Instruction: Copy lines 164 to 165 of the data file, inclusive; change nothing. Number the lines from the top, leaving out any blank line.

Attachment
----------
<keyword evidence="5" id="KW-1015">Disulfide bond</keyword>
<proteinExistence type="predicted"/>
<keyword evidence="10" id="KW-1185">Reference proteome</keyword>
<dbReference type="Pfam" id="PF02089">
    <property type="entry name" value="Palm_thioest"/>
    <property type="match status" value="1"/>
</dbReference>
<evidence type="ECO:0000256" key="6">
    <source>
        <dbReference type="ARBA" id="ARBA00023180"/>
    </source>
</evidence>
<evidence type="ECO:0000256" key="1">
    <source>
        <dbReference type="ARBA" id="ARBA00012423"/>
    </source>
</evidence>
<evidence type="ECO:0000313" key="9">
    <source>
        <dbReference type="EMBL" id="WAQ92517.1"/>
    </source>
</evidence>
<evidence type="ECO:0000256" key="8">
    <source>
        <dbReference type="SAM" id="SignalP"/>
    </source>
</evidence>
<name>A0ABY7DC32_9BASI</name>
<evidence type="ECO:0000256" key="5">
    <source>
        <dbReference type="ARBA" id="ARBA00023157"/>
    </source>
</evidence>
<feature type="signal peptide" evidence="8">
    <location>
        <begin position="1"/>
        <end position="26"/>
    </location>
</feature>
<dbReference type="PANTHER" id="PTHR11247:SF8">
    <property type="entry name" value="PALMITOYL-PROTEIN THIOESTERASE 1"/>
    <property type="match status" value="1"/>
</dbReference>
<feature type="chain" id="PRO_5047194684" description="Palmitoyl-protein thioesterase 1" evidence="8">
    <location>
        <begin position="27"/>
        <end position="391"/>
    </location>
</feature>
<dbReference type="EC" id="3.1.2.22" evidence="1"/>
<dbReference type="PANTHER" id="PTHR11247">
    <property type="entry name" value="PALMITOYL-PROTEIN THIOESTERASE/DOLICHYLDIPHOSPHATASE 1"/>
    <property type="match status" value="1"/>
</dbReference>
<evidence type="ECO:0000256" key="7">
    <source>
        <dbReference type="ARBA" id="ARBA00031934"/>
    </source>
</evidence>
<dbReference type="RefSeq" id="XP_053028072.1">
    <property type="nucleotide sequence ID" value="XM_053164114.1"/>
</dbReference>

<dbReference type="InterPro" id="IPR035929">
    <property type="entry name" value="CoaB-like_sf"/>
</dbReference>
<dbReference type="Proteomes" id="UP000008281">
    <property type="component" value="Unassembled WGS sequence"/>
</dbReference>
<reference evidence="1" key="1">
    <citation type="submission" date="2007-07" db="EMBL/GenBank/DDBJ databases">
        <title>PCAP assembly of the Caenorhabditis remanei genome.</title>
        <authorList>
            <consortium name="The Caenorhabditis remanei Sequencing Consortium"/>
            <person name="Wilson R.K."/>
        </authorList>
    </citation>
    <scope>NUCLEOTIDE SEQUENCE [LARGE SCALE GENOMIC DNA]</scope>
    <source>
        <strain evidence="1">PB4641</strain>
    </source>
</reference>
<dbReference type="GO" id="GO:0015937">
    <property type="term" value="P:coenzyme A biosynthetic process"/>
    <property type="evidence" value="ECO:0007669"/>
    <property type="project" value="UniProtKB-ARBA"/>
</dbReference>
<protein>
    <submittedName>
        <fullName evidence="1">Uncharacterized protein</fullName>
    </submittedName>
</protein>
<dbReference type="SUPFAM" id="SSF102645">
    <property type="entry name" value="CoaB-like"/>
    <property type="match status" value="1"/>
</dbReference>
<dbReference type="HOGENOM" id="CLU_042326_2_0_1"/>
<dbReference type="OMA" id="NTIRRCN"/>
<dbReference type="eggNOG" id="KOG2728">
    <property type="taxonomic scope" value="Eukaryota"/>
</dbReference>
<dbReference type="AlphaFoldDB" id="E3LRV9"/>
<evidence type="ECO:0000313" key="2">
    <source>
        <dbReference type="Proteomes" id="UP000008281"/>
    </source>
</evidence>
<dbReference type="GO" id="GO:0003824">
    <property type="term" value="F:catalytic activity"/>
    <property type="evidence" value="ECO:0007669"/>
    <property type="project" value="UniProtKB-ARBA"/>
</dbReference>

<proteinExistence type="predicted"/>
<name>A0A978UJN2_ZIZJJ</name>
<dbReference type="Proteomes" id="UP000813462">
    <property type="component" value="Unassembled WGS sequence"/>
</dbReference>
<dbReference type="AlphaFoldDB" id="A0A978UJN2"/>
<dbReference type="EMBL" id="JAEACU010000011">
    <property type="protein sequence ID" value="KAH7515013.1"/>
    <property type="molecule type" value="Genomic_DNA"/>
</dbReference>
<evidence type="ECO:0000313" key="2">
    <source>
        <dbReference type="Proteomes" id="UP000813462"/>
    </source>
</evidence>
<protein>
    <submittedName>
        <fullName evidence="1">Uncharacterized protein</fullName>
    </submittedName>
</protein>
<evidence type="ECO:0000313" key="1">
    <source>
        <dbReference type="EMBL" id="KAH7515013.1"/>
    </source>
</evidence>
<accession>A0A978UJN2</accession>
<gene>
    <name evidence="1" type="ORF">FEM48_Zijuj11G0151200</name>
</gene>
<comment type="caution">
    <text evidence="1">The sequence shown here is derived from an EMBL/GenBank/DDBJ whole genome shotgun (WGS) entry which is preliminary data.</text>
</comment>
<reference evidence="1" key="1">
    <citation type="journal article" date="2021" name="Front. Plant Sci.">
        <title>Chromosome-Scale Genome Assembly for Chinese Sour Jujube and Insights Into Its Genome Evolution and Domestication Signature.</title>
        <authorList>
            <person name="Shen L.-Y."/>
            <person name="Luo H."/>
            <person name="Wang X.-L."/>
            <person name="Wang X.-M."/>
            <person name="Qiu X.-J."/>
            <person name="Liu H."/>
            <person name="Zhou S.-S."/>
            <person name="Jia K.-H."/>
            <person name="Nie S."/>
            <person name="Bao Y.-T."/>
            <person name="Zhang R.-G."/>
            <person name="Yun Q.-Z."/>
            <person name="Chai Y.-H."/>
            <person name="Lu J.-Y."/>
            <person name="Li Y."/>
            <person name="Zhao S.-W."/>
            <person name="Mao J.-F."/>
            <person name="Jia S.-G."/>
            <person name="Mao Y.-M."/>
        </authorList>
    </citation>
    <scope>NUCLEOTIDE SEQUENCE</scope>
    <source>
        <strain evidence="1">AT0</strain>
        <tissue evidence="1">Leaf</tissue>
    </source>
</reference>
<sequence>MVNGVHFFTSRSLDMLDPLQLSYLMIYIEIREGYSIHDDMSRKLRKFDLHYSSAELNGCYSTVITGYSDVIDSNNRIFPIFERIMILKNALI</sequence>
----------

            <person name="Mao J.-F."/>
            <person name="Jia S.-G."/>